Women In Leadership Face Ageism At Every Age, Study Says

Basically, women are f**cked.

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A recent study found that women are discriminated against at almost any age during their careers.
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Men often thrive in their careers as they hit their mid-30s and 40s — getting some gray hairs, maybe some glasses, and a few wise wrinkles have them looking more respectable as they age because society allows, nay, encourages them to do so. Women in the workplace, on the other hand, are often discriminated against at every single age, with not even a one-year “sweet spot” for women when it comes to thriving in their careers.

Researchers Amy Diehl, Leanne M. Dzubinski and Amber L. Stephenson surveyed over 900 women in leadership, working in higher education, faith-based nonprofits, law, and health care with open-ended questions. These questions worked to better understand the different types of bias they may have experienced over the course of their careers.

The findings, which are undergoing peer review at a journal, show that gendered age biases are alive and well — at almost any age.

Specifically, what Diehl, Dzubinski and Stephenson discovered is that there is no mythical “prime” working age or “sweet spot” for professional women. In other words, no matter what age a woman is while in the workforce, they will likely be discriminated for their age in some capacity.

Women under 40 in the study saw their experience and credibility dismissed because of their age, while women between 40 and 60 continued to experience gendered ageism, too.

“There was always an age-based excuse to not take women seriously, to discount their opinions, or to not hire or promote them,” the researchers wrote.

“While men become wells of wisdom as they age, older women are seen as outdated, harpy, strident,” one physician noted. “Our voices are discounted.”

Many of the women surveyed felt discouraged, burnt out, and resigned due to the ageism in the workplace with no signs of advancing any further in their career.

One 66-year-old faith-based leader said, “At my age and with the mentality of our organization that they need men at the top, there is not a next professional step.”

Another woman in the same industry noted that once she turned 60, she was no longer “worth investing in with training or mentoring.”

Younger women also experienced their own version of ageism which the study refers to as “youngism.”

One woman under 40 reported being called pet names or even patted on the head like a child.

Young women also experienced what is called role incredulity. They reported being mistaken for students, interns, trainees, support staff, secretaries, paralegals, and court reporters. This was even more common non-White women, such as an Asian higher-education executive who appeared young and was presumed to be in a junior position.

Along with role incredulity, younger women were often victims of the credibility deficit, which occurs when women’s statements and expertise are not believed.

“I am often told that I don’t have the experience so I can’t know what to do,” one 34-year-old woman explained. In the face of such bias, women (and especially women of color) have to go the extra mile to establish credibility.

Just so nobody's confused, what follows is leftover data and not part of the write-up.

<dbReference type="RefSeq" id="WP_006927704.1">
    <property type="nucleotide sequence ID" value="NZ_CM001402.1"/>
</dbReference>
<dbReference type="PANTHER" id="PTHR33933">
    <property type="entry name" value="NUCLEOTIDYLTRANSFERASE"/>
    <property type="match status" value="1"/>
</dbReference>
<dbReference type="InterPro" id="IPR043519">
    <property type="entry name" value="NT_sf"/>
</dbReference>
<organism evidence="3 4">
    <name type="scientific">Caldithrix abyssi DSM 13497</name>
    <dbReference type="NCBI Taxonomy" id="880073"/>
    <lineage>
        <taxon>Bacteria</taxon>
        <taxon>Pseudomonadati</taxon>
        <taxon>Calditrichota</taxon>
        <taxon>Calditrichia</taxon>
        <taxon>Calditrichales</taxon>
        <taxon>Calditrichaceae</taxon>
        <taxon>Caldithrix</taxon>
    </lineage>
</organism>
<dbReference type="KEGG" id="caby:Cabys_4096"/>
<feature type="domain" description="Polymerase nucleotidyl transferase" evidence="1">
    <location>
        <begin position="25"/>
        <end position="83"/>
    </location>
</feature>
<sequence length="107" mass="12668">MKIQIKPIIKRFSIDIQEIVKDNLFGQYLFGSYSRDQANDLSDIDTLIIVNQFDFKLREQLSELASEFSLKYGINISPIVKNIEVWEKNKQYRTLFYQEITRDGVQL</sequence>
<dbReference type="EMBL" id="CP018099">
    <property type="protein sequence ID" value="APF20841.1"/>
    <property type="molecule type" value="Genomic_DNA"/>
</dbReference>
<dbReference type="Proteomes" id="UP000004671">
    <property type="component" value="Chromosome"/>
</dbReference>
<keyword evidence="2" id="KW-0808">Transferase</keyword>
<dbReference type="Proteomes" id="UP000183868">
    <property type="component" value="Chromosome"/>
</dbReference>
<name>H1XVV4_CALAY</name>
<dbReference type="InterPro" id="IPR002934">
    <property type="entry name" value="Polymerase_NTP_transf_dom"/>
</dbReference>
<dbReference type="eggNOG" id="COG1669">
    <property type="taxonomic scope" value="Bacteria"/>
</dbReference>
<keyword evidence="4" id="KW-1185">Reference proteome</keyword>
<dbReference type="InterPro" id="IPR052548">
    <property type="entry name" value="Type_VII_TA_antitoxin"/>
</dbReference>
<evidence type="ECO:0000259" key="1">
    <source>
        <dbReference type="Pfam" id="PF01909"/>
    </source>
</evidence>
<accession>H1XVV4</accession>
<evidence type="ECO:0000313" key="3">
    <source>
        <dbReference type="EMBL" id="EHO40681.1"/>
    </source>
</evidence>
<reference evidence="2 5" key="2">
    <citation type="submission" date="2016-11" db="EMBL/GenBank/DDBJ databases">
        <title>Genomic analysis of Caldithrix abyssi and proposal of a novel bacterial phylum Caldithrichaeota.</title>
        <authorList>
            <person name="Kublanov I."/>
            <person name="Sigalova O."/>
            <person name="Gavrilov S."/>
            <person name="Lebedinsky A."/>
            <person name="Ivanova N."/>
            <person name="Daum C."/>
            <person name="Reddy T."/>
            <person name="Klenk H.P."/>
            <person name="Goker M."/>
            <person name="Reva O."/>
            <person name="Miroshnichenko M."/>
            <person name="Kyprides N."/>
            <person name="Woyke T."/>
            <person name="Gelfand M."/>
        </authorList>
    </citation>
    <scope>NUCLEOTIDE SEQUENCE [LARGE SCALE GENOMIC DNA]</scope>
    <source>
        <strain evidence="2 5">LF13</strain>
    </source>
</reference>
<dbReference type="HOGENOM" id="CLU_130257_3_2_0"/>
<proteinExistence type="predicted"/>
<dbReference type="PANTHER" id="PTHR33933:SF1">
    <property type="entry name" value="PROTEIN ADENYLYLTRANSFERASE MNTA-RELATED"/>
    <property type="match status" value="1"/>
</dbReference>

Another aspect of the female work experience to add to the “Things Men Never Have To Deal With” list is their appearances being judged or scrutinized.

According to researchers, one physician noted that between ages 20 and 40, men focused on her looks. After she gave a presentation that she was very proud of, a male colleague told her that she “looked like a Barbie doll up there!”

Out of the 913 women surveyed, of all different ages, researchers found that there is truly no age that works in the favor of women who want to be respected and promoted in the workplace.

“In our research we found no age was the right age to be a woman leader. There was always an age-based excuse to not take women seriously, to discount their opinions, or to not hire or promote them,” the study says.

“Each individual woman may believe she’s just at the wrong age, but the data make the larger pattern clear. Any age can be stigmatized by supervisors and colleagues to claim that the woman is not valued or is not a fit for a leadership role.”

Though this study is not super surprising and altogether quite depressing, there are some ways to help combat this sad truth about gendered ageism in the workplace.

First, gendered ageism has to exist and be recognized. “All employees should be trained on gendered age bias, just as they are on other forms of discrimination,” researchers suggest.

Secondly, skills should the center of workplace decisions rather than gender, age, or looks.

“Rather than focusing on age when hiring, making promotion decisions, or bringing on new team members for a growth opportunity, leaders should focus on each woman’s skills, not their tenure or external demands,” the study explains.

“The allies need to stand up in the moment and say, ‘Hey, that’s not right. We shouldn’t be discounting this person, because of their age or because they have family responsibilities,’” one of the head researchers on the study, Amy Diehl, told the HuffPost.

Women in the workplace deserve respect, especially since for the nation as a whole, the labor force participation rate for women was 56.8% in 2022.

Until the work is done by men in positions of power and leadership, women’s ages will continue to be stigmatized and judged based on nothing pertaining to their ability to work.

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